Objective: To establish the incidence and correlation of increased left atrial volume index (LAVI) in patients with first-ever ischemic stroke.
Participants and methods: Using our institution's epidemiological database, we defined a cohort of 432 patients (cases) who underwent transthoracic echocardiography within 60 days of first ischemic stroke between January 1, 1985, and December 31, 1994. Left atrial volume was measured with the biplane area-length method, indexed to body surface area (LAVI, expressed as mL/m(2)). The control group consisted of 416 community residents who underwent transthoracic echocardiography as participants in a stroke risk factor study. Increased LAVI was defined as 28 mL/m(2) or higher. Survival in patients was compared with expected survival among white Minnesotans and was further modeled as a function of age, sex, LAVI, and clinical risk factors.
Results: Among the included 306 patients, 230 (75%) had increased LAVI (mean+/-SD, 49+/-21 mL/m(2)). Patients with increased LAVI were older than those with normal LAVI (mean+/-SD age, 76+/-11 vs 71+/-13 years; P=.003) and had more cardiovascular risk factors (mean+/-SD number, 1.8+/-0.07 vs 1.3+/-0.89; P<.001). Mean LAVI was higher in cases than in age- and sex-matched controls (P<.001). At 5-year follow-up, cases showed excess mortality compared with age-matched controls (P=.001). After variables were adjusted for age, sex, and clinical risk factors, LAVI was independently associated with mortality.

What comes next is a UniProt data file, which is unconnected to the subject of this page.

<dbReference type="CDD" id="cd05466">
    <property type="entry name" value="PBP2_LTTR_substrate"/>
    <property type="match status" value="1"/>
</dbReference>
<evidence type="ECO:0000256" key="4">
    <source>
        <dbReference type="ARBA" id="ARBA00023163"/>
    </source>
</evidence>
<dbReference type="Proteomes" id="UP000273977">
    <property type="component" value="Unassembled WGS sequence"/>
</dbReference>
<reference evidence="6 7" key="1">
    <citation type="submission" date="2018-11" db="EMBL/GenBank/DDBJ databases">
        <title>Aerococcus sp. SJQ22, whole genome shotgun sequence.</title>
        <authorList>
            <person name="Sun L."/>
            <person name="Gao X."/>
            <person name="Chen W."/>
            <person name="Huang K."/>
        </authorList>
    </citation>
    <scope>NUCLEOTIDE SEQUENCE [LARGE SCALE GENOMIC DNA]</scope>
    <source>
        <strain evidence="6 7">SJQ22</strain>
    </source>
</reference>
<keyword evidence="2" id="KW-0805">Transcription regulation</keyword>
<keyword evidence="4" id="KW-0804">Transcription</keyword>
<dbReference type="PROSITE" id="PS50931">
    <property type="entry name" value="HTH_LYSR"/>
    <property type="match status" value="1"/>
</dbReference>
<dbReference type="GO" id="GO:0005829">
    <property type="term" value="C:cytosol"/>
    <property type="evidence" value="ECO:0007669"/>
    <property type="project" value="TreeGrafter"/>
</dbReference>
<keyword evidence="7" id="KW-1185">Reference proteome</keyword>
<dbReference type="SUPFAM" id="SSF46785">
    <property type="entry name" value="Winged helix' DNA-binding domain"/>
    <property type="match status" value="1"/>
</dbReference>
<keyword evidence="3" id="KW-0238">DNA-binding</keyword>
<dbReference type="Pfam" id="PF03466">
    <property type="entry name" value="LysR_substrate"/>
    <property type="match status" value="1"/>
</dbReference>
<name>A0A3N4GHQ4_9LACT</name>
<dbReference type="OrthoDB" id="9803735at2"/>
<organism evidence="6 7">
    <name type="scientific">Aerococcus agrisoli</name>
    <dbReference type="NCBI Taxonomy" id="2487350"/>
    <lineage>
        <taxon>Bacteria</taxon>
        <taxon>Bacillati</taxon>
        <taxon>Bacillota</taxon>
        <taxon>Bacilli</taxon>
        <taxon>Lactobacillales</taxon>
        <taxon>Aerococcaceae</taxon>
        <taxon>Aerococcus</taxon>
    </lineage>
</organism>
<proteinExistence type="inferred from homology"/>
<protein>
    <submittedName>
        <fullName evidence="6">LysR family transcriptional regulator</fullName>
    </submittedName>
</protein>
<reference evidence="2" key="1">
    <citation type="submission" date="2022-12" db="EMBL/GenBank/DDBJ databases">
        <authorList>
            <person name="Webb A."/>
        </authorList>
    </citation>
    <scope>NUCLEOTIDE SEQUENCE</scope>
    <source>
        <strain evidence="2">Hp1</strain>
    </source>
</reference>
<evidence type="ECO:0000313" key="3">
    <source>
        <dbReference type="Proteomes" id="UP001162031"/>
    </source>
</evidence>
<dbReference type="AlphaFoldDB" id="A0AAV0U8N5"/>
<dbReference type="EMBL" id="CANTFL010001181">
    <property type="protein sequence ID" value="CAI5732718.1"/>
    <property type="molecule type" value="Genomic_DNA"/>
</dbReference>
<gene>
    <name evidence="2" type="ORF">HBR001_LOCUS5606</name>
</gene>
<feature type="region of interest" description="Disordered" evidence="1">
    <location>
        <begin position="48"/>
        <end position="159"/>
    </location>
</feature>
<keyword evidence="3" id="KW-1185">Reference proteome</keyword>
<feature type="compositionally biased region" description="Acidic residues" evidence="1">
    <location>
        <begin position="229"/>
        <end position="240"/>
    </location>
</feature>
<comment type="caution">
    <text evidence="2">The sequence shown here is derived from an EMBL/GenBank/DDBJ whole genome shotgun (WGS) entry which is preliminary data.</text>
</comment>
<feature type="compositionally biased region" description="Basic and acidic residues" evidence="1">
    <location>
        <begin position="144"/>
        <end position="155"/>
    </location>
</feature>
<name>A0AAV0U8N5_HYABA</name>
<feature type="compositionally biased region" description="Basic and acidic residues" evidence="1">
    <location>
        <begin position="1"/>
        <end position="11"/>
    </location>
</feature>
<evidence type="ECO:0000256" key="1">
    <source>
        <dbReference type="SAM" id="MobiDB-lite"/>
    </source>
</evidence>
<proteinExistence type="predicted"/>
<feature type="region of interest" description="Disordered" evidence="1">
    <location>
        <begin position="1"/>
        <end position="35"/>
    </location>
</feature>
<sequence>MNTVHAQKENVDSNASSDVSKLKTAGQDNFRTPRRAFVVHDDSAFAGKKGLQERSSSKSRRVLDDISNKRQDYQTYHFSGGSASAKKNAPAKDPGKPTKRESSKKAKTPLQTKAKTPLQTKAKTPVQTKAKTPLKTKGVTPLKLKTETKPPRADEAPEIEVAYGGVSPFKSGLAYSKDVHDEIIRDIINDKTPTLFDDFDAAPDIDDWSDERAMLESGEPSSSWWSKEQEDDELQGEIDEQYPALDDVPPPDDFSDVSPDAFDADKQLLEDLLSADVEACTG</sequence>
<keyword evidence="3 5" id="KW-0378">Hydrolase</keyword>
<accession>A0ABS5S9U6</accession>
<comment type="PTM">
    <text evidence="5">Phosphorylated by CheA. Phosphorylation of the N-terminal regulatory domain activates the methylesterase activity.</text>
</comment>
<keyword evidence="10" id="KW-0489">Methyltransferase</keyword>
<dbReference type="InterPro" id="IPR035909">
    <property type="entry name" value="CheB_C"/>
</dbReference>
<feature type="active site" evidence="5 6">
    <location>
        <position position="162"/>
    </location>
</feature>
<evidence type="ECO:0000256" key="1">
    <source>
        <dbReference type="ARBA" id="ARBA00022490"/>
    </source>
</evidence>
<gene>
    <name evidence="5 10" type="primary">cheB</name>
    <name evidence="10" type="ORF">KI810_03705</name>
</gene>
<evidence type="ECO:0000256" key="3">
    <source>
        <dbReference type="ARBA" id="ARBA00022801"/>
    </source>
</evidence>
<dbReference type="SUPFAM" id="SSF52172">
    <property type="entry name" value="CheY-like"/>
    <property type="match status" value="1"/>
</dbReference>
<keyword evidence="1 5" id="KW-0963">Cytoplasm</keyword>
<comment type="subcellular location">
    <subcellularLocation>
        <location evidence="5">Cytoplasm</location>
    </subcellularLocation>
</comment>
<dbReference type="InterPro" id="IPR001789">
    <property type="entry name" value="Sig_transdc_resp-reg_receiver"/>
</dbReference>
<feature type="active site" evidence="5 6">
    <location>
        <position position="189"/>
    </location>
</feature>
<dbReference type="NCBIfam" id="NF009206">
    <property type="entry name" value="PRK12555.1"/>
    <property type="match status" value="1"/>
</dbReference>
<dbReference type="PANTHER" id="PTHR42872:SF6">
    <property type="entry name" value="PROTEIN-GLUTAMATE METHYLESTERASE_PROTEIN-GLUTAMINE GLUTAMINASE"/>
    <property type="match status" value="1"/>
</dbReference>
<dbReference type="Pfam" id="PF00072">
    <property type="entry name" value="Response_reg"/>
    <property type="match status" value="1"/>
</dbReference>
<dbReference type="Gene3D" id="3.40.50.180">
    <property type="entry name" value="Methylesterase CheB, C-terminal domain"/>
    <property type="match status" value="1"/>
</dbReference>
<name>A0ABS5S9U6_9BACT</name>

Conclusion: A useful index for prediction of adverse cardiovascular events, LAVI might also predict first ischemic stroke and subsequent mortality.